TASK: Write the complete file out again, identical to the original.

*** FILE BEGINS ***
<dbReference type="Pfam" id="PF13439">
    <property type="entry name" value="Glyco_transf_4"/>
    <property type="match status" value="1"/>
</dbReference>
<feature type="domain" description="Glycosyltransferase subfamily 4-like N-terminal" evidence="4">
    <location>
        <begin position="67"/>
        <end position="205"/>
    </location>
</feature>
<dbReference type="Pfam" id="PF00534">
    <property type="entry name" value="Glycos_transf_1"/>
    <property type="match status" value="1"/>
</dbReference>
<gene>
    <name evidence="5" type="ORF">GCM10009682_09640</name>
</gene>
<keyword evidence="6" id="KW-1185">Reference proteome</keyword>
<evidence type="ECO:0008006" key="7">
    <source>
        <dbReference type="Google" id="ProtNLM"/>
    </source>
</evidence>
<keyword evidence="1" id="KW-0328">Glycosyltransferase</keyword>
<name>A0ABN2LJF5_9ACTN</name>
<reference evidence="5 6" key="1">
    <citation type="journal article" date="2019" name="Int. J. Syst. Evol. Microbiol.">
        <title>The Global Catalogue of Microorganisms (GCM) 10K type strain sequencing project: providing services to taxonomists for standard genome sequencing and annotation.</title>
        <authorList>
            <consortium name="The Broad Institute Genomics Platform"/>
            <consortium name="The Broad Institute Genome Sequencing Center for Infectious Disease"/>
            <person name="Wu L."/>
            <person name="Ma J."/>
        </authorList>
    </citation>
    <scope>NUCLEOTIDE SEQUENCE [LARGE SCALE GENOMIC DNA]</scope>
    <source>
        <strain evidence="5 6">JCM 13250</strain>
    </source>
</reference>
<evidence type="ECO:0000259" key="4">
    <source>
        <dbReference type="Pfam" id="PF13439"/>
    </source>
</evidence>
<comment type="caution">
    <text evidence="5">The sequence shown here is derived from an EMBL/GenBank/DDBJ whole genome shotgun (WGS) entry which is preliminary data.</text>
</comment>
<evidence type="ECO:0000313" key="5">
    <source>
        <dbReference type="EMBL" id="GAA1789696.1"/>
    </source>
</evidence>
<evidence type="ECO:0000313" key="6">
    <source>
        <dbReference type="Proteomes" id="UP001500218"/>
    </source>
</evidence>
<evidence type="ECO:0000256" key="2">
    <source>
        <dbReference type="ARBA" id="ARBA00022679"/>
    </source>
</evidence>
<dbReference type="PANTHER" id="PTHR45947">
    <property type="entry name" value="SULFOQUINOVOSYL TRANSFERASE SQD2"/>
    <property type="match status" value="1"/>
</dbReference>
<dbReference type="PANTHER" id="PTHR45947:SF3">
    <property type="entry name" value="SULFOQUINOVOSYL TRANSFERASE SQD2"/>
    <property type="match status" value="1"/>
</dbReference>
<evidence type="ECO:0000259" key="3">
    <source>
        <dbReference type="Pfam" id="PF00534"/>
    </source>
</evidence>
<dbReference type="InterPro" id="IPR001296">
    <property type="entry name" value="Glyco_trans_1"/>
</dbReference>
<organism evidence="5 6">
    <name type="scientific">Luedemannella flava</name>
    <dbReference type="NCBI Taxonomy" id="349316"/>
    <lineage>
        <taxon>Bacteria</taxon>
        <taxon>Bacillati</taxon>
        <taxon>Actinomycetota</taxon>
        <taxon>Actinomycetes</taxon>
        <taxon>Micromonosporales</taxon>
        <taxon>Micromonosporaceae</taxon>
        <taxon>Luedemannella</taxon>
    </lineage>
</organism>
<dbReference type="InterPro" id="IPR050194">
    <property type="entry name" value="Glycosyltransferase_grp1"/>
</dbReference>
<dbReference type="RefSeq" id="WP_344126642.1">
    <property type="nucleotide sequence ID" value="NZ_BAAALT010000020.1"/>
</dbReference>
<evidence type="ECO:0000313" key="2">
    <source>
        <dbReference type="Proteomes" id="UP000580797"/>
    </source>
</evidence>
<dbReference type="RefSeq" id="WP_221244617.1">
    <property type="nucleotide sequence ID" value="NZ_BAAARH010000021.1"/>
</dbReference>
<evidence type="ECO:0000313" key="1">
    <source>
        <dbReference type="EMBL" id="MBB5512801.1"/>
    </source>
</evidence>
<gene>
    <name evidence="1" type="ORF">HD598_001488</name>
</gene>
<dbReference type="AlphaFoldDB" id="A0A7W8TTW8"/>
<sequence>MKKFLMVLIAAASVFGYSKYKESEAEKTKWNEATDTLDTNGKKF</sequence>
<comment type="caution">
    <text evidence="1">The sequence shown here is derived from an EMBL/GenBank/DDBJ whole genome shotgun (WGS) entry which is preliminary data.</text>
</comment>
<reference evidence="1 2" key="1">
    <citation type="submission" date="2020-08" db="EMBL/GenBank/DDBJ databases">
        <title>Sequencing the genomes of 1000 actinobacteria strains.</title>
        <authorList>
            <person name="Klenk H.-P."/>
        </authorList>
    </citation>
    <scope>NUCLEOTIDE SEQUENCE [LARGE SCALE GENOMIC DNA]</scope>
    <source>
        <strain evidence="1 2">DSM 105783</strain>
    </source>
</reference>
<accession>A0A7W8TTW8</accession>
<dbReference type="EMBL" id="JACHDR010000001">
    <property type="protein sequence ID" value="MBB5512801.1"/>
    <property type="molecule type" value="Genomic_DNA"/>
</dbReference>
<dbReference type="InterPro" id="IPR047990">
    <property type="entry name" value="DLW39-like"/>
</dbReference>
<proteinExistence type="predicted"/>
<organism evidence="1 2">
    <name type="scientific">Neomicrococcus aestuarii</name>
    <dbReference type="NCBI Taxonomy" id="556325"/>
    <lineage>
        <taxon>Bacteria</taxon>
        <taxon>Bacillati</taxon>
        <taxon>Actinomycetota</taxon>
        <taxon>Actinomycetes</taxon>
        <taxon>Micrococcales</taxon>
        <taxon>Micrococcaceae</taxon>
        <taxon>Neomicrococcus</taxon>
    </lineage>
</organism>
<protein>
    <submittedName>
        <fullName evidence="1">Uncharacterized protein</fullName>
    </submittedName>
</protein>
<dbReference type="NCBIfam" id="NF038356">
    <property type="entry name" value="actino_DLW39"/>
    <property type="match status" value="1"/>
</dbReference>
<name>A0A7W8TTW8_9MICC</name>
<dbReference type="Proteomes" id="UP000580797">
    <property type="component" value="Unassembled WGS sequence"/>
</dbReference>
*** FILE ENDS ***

<dbReference type="Pfam" id="PF13439">
    <property type="entry name" value="Glyco_transf_4"/>
    <property type="match status" value="1"/>
</dbReference>
<feature type="domain" description="Glycosyltransferase subfamily 4-like N-terminal" evidence="4">
    <location>
        <begin position="67"/>
        <end position="205"/>
    </location>
</feature>
<dbReference type="Pfam" id="PF00534">
    <property type="entry name" value="Glycos_transf_1"/>
    <property type="match status" value="1"/>
</dbReference>
<gene>
    <name evidence="5" type="ORF">GCM10009682_09640</name>
</gene>
<keyword evidence="6" id="KW-1185">Reference proteome</keyword>
<evidence type="ECO:0008006" key="7">
    <source>
        <dbReference type="Google" id="ProtNLM"/>
    </source>
</evidence>
<keyword evidence="1" id="KW-0328">Glycosyltransferase</keyword>
<name>A0ABN2LJF5_9ACTN</name>
<reference evidence="5 6" key="1">
    <citation type="journal article" date="2019" name="Int. J. Syst. Evol. Microbiol.">
        <title>The Global Catalogue of Microorganisms (GCM) 10K type strain sequencing project: providing services to taxonomists for standard genome sequencing and annotation.</title>
        <authorList>
            <consortium name="The Broad Institute Genomics Platform"/>
            <consortium name="The Broad Institute Genome Sequencing Center for Infectious Disease"/>
            <person name="Wu L."/>
            <person name="Ma J."/>
        </authorList>
    </citation>
    <scope>NUCLEOTIDE SEQUENCE [LARGE SCALE GENOMIC DNA]</scope>
    <source>
        <strain evidence="5 6">JCM 13250</strain>
    </source>
</reference>
<evidence type="ECO:0000259" key="4">
    <source>
        <dbReference type="Pfam" id="PF13439"/>
    </source>
</evidence>
<comment type="caution">
    <text evidence="5">The sequence shown here is derived from an EMBL/GenBank/DDBJ whole genome shotgun (WGS) entry which is preliminary data.</text>
</comment>
<evidence type="ECO:0000313" key="5">
    <source>
        <dbReference type="EMBL" id="GAA1789696.1"/>
    </source>
</evidence>
<evidence type="ECO:0000313" key="6">
    <source>
        <dbReference type="Proteomes" id="UP001500218"/>
    </source>
</evidence>
<evidence type="ECO:0000256" key="2">
    <source>
        <dbReference type="ARBA" id="ARBA00022679"/>
    </source>
</evidence>
<dbReference type="PANTHER" id="PTHR45947">
    <property type="entry name" value="SULFOQUINOVOSYL TRANSFERASE SQD2"/>
    <property type="match status" value="1"/>
</dbReference>
<dbReference type="PANTHER" id="PTHR45947:SF3">
    <property type="entry name" value="SULFOQUINOVOSYL TRANSFERASE SQD2"/>
    <property type="match status" value="1"/>
</dbReference>
<evidence type="ECO:0000259" key="3">
    <source>
        <dbReference type="Pfam" id="PF00534"/>
    </source>
</evidence>
<dbReference type="InterPro" id="IPR001296">
    <property type="entry name" value="Glyco_trans_1"/>
</dbReference>
<organism evidence="5 6">
    <name type="scientific">Luedemannella flava</name>
    <dbReference type="NCBI Taxonomy" id="349316"/>
    <lineage>
        <taxon>Bacteria</taxon>
        <taxon>Bacillati</taxon>
        <taxon>Actinomycetota</taxon>
        <taxon>Actinomycetes</taxon>
        <taxon>Micromonosporales</taxon>
        <taxon>Micromonosporaceae</taxon>
        <taxon>Luedemannella</taxon>
    </lineage>
</organism>
<dbReference type="InterPro" id="IPR050194">
    <property type="entry name" value="Glycosyltransferase_grp1"/>
</dbReference>
<dbReference type="RefSeq" id="WP_344126642.1">
    <property type="nucleotide sequence ID" value="NZ_BAAALT010000020.1"/>
</dbReference>
<evidence type="ECO:0000313" key="2">
    <source>
        <dbReference type="Proteomes" id="UP000580797"/>
    </source>
</evidence>
<dbReference type="RefSeq" id="WP_221244617.1">
    <property type="nucleotide sequence ID" value="NZ_BAAARH010000021.1"/>
</dbReference>
<evidence type="ECO:0000313" key="1">
    <source>
        <dbReference type="EMBL" id="MBB5512801.1"/>
    </source>
</evidence>
<gene>
    <name evidence="1" type="ORF">HD598_001488</name>
</gene>
<dbReference type="AlphaFoldDB" id="A0A7W8TTW8"/>
<sequence>MKKFLMVLIAAASVFGYSKYKESEAEKTKWNEATDTLDTNGKKF</sequence>
<comment type="caution">
    <text evidence="1">The sequence shown here is derived from an EMBL/GenBank/DDBJ whole genome shotgun (WGS) entry which is preliminary data.</text>
</comment>
<reference evidence="1 2" key="1">
    <citation type="submission" date="2020-08" db="EMBL/GenBank/DDBJ databases">
        <title>Sequencing the genomes of 1000 actinobacteria strains.</title>
        <authorList>
            <person name="Klenk H.-P."/>
        </authorList>
    </citation>
    <scope>NUCLEOTIDE SEQUENCE [LARGE SCALE GENOMIC DNA]</scope>
    <source>
        <strain evidence="1 2">DSM 105783</strain>
    </source>
</reference>
<accession>A0A7W8TTW8</accession>
<dbReference type="EMBL" id="JACHDR010000001">
    <property type="protein sequence ID" value="MBB5512801.1"/>
    <property type="molecule type" value="Genomic_DNA"/>
</dbReference>
<dbReference type="InterPro" id="IPR047990">
    <property type="entry name" value="DLW39-like"/>
</dbReference>
<proteinExistence type="predicted"/>
<organism evidence="1 2">
    <name type="scientific">Neomicrococcus aestuarii</name>
    <dbReference type="NCBI Taxonomy" id="556325"/>
    <lineage>
        <taxon>Bacteria</taxon>
        <taxon>Bacillati</taxon>
        <taxon>Actinomycetota</taxon>
        <taxon>Actinomycetes</taxon>
        <taxon>Micrococcales</taxon>
        <taxon>Micrococcaceae</taxon>
        <taxon>Neomicrococcus</taxon>
    </lineage>
</organism>
<protein>
    <submittedName>
        <fullName evidence="1">Uncharacterized protein</fullName>
    </submittedName>
</protein>
<dbReference type="NCBIfam" id="NF038356">
    <property type="entry name" value="actino_DLW39"/>
    <property type="match status" value="1"/>
</dbReference>
<name>A0A7W8TTW8_9MICC</name>
<dbReference type="Proteomes" id="UP000580797">
    <property type="component" value="Unassembled WGS sequence"/>
</dbReference>